A group of artists, curators and activists, known as the “Halt Action Group,” has struck again, this time by demanding Ivanka Trump take their artwork off her walls.
Trump is rightfully proud of her art collection, which features works by contemporary artists.
“In one post, Trump shimmies in front of a Dan Colen ‘chewing gum’ painting; a comparable work sold for $578,500 at Phillips New York in 2012,” wrote Bloomberg’s James Tarmy. “In another post, Trump’s child plays the piano in front of a ‘bullet hole’ silkscreen by Nate Lowman; a bullet-hole painting in the same palette sold for $665,000 in 2013 at Sotheby’s in New York. In yet another post, taken from a Harper’s Bazaar shoot, Trump poses at her dining table in front of a work by Alex Israel. A similar painting by Israel sold for $581,000 in 2014 at Phillips New York.”
Apparently, however, some of these artists are not proud to have their art displayed in her home.
In fact, Philadelphia artist Alex Da Corte went so far as to write on Instagram, “Dear @Ivankatrump please get my work off of your walls. I am embarrassed to be seen with you.”
When Trump was simply an heiress and businesswoman, artists were perfectly content to do business with her. However, since she was instrumental in her divisive, unethical, boorish father’s success in the election, many artists are now faced with an ethical predicament.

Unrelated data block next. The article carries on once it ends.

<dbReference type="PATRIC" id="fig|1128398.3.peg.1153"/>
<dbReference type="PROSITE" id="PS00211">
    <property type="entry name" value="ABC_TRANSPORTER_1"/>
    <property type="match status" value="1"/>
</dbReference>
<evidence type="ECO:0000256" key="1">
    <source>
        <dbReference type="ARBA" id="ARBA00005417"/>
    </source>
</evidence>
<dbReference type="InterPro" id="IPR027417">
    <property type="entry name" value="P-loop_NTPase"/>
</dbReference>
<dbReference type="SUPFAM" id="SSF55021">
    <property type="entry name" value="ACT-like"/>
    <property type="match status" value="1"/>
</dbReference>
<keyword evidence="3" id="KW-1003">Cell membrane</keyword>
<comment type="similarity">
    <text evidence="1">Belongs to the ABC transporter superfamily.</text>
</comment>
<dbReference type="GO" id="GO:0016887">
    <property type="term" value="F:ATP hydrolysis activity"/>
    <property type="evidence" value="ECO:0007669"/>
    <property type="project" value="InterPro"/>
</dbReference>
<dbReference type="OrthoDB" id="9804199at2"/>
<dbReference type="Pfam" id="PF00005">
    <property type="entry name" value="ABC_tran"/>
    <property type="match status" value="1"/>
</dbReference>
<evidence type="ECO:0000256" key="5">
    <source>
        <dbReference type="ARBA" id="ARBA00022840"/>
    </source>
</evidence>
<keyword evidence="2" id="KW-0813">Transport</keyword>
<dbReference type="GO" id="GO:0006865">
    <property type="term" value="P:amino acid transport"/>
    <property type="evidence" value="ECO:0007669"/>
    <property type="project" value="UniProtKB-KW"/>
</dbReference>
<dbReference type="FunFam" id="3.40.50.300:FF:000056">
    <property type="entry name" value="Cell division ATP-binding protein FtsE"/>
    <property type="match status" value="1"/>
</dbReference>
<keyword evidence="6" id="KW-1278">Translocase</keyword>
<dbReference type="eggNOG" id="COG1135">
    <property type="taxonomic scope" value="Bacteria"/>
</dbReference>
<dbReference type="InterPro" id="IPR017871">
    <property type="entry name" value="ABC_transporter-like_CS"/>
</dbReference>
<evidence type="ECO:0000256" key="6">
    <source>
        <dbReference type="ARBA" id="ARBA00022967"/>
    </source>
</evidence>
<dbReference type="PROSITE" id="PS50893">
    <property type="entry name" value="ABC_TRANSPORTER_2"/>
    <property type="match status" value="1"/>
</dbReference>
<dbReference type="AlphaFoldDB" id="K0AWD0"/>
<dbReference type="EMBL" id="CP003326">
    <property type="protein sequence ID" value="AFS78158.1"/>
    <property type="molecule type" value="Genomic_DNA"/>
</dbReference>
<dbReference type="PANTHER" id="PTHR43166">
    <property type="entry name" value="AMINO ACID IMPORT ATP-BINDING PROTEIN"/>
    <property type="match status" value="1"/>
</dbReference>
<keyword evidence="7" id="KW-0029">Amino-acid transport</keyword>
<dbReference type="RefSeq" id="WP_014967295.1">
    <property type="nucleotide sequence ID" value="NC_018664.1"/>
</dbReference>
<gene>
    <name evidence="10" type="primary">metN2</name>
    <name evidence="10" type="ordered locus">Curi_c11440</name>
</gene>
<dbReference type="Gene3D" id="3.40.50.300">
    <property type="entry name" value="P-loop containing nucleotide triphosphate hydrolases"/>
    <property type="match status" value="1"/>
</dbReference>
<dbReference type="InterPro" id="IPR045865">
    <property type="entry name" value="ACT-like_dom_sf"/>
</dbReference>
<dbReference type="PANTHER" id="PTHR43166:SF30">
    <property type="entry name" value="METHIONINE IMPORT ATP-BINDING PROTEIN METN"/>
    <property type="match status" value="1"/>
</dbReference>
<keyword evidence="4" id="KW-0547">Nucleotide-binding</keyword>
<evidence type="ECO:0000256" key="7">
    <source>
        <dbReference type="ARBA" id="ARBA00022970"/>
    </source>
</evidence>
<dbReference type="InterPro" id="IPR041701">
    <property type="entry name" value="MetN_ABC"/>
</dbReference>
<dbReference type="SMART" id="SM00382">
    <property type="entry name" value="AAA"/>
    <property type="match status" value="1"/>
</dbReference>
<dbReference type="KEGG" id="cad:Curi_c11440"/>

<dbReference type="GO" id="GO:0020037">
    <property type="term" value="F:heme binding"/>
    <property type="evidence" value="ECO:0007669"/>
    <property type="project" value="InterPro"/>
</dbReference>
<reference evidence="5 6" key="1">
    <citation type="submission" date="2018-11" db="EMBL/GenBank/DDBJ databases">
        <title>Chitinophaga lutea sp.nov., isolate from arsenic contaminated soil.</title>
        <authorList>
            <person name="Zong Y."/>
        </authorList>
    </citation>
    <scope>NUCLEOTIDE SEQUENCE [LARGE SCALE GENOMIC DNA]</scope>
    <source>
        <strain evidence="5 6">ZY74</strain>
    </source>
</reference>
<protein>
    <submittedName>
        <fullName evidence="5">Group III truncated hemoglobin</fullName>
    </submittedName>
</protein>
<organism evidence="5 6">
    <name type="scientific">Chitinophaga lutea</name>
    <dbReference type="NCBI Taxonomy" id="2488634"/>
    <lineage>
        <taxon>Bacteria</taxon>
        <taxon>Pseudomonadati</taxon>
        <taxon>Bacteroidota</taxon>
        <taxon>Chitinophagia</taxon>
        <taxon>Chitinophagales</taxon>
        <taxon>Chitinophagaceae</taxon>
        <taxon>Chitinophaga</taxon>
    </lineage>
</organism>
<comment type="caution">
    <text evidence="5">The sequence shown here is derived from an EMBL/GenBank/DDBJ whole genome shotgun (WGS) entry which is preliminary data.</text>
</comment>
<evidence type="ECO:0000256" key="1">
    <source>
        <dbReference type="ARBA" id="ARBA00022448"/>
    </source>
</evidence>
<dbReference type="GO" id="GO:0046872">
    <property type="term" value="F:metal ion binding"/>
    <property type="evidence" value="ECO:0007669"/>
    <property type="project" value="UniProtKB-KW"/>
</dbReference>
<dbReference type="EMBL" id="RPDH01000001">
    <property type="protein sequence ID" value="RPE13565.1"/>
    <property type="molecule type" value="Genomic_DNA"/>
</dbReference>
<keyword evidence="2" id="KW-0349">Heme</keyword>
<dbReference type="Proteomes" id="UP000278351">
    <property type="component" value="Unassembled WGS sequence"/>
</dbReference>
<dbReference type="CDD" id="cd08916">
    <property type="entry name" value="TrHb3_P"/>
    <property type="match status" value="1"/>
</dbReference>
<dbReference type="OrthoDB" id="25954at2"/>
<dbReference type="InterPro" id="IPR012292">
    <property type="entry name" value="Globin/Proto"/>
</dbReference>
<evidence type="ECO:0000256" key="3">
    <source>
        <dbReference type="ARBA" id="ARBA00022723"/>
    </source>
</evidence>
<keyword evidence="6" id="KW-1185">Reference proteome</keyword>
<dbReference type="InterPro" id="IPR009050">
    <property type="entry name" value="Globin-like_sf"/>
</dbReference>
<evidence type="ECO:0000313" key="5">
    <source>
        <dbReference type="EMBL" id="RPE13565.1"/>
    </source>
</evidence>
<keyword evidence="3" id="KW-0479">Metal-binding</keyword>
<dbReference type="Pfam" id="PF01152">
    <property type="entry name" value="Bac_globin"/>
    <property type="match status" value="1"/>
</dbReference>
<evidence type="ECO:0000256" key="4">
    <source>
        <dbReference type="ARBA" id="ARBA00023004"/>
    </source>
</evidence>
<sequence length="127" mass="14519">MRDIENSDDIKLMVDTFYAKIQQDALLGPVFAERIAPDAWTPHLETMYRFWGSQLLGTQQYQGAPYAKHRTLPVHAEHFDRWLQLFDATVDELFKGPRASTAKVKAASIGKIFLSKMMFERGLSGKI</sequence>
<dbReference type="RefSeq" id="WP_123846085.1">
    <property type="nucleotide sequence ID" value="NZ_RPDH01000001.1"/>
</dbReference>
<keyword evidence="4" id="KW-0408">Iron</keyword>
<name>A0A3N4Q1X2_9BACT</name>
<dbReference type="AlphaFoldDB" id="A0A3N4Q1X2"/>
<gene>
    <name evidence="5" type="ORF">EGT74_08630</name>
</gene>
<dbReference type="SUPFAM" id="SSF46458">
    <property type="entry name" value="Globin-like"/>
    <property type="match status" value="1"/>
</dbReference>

“I think there are a lot of artists that are uncomfortable now being incorporated, or leveraged, as part of the Ivanka Trump brand,” said art dealer Bill Powers.
“No one could have anticipated [Donald] Trump's policies and how horrible he's turned out to be, and no one could have anticipated that his daughter and son-in-law would agree with him,” said Brendan Dugan, the founder of bookstore/gallery Karma, which has exhibited several artists in Trump's collection. “The real argument is that the art world is primarily a marketplace, and if you have money, people will sell you things. I think maybe this is a wake-up call.”
“It’s a moment of reckoning,” said curator Alison Gingeras of HAG. “Going forward, we need to think more carefully about how our work gets brought to the world, and who it’s sold to."
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